Thursday, December 1, 2011

Alarming Rise in Healthcare Data Breaches

We need to be guarding our backside with health data...

A new "Benchmark Study on Patient Privacy and Data Security," conducted by the Ponemon Institute, and sponsored by ID Experts, found that health data breaches are rising rapidly. This is partly contributing to medical identity theft which is costing the healthcare industry billions annually. From 2010 to 2011 the frequency of data breaches in health care organizations increased by 32 percent, with hospitals and health care providers averaging four data breaches per organization, according to the study.

Three leading causes of data breaches in health care were lost or stolen equipment, errors by third parties and employee mistakes. Third-party mistakes, including business associates, account for 46 percent of data breaches reported in the study. However, sloppy mistakes by employees have led to many data breach increases, according to 41 percent of respondents. And unintentional employee negligence was the primary cause of data breaches, due in part to increased use of mobile devices by employees.

Nature or root causes of the data breach incident (more than one choice permitted)
More than 80 percent of health care organizations use mobile devices that collect, store, and transmit some form of personal health information, yet half of all respondents to the study reported that measures were not taken to protect these devices. Securing health information on mobile devices is a new frontier for many organizations.

According to the research, 55 percent of health care organizations say they have little or no confidence they are able to detect all privacy incidents. In fact, 61 percent of organizations are not confident they know where their patient data is physically located. Only 22 percent of organizations say their budgets are sufficient to minimize data breaches. 83 percent of hospitals have clearly written policies and procedures to notify authorities of a data breach, but 57 percent don’t believe their policies are effective.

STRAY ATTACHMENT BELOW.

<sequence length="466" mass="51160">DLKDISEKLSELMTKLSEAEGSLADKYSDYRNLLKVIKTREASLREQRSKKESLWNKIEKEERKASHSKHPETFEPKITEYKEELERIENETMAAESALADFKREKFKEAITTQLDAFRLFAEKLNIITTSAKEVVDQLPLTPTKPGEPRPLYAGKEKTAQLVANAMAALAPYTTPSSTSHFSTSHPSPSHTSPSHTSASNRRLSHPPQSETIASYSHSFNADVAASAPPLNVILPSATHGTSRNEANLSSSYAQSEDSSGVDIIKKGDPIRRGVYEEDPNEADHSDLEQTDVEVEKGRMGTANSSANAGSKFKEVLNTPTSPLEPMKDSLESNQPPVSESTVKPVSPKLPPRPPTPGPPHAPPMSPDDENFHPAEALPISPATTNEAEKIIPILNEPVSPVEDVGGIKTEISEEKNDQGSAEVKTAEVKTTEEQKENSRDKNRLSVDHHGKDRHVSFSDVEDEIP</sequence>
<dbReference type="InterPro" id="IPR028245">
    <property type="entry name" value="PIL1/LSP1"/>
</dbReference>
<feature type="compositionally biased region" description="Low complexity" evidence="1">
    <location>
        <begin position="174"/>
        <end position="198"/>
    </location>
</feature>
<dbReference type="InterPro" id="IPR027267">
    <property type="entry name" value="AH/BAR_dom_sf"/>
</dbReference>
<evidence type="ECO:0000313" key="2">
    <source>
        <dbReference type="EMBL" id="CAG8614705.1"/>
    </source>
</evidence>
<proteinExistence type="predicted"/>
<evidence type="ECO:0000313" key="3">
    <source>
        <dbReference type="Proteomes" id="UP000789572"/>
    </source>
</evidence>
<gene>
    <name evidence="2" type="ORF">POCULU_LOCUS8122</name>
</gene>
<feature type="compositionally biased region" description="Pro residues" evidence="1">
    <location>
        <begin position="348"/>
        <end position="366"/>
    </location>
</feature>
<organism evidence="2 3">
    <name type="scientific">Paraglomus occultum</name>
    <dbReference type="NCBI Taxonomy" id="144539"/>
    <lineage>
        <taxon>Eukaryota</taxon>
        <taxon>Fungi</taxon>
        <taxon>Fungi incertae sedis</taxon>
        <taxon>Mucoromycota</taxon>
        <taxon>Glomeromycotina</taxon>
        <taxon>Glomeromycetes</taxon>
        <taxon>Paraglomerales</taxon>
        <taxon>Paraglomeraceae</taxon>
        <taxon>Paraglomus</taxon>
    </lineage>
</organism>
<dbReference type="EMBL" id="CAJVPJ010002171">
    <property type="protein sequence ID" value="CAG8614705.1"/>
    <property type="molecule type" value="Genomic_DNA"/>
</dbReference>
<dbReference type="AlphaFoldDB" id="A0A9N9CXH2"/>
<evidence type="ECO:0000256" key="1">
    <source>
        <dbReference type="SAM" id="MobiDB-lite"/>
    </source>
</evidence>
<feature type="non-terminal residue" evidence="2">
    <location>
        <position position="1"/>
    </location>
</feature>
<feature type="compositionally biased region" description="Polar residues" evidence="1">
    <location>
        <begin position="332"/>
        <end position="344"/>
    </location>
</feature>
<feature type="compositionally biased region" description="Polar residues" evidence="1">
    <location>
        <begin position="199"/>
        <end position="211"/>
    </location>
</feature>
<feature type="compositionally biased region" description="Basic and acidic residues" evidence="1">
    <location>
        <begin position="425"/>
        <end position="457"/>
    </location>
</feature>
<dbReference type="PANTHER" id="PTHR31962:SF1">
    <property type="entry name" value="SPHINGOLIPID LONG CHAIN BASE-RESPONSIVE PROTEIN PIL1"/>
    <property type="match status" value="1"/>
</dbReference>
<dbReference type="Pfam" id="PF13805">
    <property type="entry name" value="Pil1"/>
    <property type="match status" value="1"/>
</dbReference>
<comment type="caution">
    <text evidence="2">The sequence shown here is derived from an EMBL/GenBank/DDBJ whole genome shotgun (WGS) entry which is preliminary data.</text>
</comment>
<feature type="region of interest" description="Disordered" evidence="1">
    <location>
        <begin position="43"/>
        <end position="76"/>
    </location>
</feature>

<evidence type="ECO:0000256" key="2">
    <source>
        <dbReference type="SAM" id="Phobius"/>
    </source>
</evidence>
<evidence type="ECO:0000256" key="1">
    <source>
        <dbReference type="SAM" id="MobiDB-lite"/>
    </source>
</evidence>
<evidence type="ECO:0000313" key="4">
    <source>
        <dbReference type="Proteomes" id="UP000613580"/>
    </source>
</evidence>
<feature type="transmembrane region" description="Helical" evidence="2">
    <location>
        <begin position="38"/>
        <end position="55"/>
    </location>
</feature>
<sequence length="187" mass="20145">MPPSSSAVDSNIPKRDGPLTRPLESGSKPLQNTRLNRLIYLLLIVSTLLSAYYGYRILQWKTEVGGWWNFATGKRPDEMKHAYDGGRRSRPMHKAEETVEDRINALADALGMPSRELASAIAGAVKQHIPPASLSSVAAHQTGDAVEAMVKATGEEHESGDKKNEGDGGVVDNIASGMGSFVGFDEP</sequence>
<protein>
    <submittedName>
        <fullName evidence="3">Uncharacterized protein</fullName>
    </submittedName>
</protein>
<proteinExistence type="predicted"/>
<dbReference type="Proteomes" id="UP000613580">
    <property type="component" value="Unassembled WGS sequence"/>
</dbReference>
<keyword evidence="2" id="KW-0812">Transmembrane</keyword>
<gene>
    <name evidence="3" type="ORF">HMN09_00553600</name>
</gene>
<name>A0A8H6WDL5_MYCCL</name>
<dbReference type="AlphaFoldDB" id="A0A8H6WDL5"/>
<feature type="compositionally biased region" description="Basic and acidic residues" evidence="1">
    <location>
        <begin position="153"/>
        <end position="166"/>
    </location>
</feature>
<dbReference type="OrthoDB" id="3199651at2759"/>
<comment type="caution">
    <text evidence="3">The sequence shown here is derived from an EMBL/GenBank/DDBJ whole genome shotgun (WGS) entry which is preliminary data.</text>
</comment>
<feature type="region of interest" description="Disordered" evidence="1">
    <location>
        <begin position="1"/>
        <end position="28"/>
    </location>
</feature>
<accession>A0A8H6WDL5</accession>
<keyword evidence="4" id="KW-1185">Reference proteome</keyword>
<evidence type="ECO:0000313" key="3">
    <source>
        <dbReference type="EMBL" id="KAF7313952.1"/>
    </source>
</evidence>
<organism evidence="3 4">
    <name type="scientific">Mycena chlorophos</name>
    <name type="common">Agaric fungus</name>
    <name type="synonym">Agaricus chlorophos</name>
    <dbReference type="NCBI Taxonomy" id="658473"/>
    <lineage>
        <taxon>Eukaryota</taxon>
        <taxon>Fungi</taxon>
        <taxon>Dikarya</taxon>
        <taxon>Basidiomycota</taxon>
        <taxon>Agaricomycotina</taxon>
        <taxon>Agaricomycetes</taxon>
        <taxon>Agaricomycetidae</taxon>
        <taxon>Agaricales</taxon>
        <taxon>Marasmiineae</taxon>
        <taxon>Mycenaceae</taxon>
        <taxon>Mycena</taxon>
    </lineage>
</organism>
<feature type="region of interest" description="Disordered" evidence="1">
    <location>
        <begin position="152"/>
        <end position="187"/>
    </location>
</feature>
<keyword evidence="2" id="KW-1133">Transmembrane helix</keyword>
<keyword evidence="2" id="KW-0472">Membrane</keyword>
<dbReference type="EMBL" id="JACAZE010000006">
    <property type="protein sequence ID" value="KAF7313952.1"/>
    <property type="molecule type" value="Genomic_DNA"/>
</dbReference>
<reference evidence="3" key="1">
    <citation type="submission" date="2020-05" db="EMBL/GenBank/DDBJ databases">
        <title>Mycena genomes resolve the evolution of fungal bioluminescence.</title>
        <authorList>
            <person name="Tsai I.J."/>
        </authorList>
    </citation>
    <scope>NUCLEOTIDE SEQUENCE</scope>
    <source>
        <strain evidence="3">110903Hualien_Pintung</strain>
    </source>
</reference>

“Health care data beaches are an epidemic,” said Larry Ponemon, chairman and founder of the Ponemon Institute. “These problems are a direct result of our national economy. Healthcare organizations — especially not-for-profit hospitals and small clinics — have thin margins, are trimming staff and resources and are lacking sufficient security and privacy budgets needed to adequately protect patients. I don’t see this getting better anytime soon.”

“Hospital employees are exposing patient data like the back of a hospital gown,” said Rick Kam, president and co-founder of ID Experts based in Portland, Oregon. “Identity theft and medical identity theft resulting from data breach exposure are commonplace, causing patients financial harm, frustration and embarrassment. Hospitals must vaccinate against data breach risks in order to take better care of patients and their data.”

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